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When death is at the doorstep:
Martyrdom and Euthanasia in the Church

February 12, 2015
CNS photo/Octavio Duran
It’s always difficult to say something about a subject that has not affected you in a particularly personal way. Nevertheless, death is a subject that is before us these days as a community of faith and as a society as a whole, and therefore warrants some reflection.
I’d like to comment on two recent events in particular. On February 3, Pope Francis declared Oscar Romero, the beloved Salvadoran archbishop, a martyr for the Catholic faith. A few days later on February 6, the Supreme Court of Canada unanimously ruled that physician-assisted suicide is permissible, thus overturning the law prohibiting such deliberate medical action.
From within the Catholic Church came radically different responses to these two developments. To the news of Romero’s official martyrdom, Catholics everywhere rejoiced. The man who so many already considered a saint because of his heroic stance in defense of the dignity of the poor expressed in defiance of a tyrannical right-wing government, will be recognized in death for his Gospel witness.
In stark contrast, the news of the Supreme Court’s ruling sparked a unified outcry from the Catholic community in Canada and beyond in the form of a categorical defense of life, even of those suffering from “grievous and irremediable medical conditions.”
The people of our time may perceptively wonder how it is possible for such opposing responses to be reconciled in a single creed. Was not Archbishop Romero conscious of the likelihood of his death in speaking out against the Salvadorian government, and thus, in a way freely welcoming his own death? How is that different, they may ask, from a person who is suffering from an irremediable state of life, often in similar and sincere contemplation of their very existence, choosing to die and receiving medical assistance to do so?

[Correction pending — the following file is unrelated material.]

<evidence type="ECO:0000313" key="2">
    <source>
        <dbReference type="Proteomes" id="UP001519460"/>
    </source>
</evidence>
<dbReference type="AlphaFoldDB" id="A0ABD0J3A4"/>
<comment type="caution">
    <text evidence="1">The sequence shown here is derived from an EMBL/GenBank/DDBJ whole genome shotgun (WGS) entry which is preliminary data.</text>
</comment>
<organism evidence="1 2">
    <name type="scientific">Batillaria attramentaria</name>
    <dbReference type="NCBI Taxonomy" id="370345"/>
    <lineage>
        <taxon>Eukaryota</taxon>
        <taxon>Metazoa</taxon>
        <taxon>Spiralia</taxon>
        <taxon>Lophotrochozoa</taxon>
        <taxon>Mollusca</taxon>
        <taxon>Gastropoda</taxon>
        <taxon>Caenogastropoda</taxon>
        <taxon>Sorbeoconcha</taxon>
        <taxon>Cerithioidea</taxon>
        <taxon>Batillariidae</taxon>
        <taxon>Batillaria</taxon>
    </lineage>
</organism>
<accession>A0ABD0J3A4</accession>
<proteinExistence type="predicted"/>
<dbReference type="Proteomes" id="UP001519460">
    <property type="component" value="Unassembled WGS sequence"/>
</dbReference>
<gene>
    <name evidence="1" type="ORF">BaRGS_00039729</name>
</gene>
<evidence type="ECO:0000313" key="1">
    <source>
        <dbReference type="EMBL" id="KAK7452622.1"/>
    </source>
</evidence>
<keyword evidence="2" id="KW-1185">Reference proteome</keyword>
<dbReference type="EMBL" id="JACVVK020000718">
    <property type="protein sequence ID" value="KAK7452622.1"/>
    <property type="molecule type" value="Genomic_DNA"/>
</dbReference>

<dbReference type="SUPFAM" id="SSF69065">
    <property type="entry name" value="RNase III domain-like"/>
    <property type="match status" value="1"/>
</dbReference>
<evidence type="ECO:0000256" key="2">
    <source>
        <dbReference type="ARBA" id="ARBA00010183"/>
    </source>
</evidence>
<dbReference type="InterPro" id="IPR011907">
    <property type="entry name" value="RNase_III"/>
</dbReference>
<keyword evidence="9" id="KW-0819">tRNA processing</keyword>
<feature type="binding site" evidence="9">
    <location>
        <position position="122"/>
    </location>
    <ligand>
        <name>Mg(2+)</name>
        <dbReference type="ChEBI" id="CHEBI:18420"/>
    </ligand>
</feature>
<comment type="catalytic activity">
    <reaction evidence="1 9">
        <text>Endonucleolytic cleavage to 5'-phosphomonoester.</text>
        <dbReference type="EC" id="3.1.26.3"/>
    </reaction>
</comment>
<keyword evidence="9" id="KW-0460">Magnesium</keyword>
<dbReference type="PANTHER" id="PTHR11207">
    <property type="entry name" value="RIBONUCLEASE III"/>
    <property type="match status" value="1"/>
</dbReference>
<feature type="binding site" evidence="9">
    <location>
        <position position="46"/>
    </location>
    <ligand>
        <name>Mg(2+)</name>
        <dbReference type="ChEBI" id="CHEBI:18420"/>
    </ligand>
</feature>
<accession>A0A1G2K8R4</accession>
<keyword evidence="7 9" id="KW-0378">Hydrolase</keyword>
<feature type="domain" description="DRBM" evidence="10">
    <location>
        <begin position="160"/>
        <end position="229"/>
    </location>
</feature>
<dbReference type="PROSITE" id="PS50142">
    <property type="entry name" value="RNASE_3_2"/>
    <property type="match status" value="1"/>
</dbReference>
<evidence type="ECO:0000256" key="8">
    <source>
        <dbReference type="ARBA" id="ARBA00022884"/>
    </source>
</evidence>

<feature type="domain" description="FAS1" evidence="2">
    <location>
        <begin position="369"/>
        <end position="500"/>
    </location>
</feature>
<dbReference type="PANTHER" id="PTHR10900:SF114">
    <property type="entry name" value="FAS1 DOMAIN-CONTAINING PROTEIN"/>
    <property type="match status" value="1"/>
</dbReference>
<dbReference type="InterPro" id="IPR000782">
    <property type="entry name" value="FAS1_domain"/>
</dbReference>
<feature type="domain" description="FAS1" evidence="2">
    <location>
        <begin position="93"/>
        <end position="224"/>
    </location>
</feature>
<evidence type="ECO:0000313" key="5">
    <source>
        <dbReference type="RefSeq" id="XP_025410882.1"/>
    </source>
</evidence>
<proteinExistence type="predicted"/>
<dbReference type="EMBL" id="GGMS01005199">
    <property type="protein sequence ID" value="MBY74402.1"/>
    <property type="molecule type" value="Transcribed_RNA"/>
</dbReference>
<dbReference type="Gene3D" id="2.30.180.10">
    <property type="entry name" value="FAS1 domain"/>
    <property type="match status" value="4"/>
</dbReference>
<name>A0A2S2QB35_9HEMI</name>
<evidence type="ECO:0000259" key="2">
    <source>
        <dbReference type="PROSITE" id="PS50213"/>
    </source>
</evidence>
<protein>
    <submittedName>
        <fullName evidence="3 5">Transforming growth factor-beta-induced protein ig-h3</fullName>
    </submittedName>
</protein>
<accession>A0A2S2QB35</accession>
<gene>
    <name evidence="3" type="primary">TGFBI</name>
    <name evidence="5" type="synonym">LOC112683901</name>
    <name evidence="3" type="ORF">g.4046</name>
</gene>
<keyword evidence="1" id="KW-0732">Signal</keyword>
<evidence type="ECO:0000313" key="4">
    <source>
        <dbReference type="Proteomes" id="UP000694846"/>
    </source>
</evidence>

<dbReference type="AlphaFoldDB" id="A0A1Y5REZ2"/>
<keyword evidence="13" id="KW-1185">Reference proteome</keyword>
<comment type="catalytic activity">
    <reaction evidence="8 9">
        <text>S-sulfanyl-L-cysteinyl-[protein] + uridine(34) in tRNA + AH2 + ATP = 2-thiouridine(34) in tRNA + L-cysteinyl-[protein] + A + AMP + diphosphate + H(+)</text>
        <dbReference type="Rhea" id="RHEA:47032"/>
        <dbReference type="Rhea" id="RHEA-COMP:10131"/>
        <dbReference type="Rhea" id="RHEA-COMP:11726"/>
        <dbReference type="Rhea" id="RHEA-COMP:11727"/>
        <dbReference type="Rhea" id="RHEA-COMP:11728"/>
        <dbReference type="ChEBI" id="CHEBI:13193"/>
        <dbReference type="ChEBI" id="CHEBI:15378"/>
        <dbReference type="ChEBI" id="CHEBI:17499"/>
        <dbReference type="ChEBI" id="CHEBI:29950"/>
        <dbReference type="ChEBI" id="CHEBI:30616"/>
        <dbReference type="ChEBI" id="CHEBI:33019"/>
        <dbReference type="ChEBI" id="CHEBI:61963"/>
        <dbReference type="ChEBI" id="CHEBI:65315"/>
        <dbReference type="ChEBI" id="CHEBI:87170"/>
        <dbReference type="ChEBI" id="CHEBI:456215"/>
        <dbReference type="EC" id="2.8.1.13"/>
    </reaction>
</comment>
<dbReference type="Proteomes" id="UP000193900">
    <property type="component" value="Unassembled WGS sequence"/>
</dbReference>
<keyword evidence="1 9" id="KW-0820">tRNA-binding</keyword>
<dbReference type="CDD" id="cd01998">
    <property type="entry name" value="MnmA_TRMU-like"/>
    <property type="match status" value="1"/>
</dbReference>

It is a profound and difficult question, but not one that has escaped the mind and heart of the Catholic Church over the course of history. After all, martyrdom for the faith has been a reality from the beginning of the Christian movement. In Luke the Evangelist’s portrayal of the 1st century martyrdom of St. Stephen we find many similarities to the story of Romero twenty centuries later.
Of martyrdom the Church officially states that it is, “the supreme witness given to the truth of the faith: it means bearing witness even unto death.” (CCC, 2473)
But to look specifically at the question posed, namely what accounts for the difference between the Catholic responses to Romero’s death and the court decision to legalize euthanasia, we must attempt to explain the principle of paradox that has been infused into the Christian message from the very beginning.
In one sense, the person today who suffers from an irremediable state of life and wishes to end it is expressing a belief that the negative consequences of choosing to endure—prolonged suffering of all kinds or financial pressure on family members, for example—outweigh the prospect of living. It’s impossible to imagine the weight of such an examination of conscience, but people have done it and made the decision to die.
From the Catholic perspective, as witnessed to by the lives of the martyrs, the willingness to die comes as the result, not of a conviction that death is the better choice, but that rather that life is. And this is the paradox. The martyr is not a person who chooses death because it is an option, but one who will endure death for the belief that life is the only option. In Romero’s case, he chose life for the poor people of El Salvador so vehemently that he paid the price with his own life.
Now that the Supreme Court has made its decision, the Catholic Church must voice its opposition to the law in favor of the dignity of all life. At the same time, it is essential that the Church do everything in its power to accompany—as Pope Francis would say—those struggling with such decisions and avoid an attitude of judgment that would not do justice to the Church’s insistence on the dignity and respect for every human being. Whether they are struggling with the decision to end their life or struggling for survival from a tyrannical dictator, the dignity of each person and the respect for the conscience of each person must be the priority of Catholics if we are to be faithful to the Gospel.

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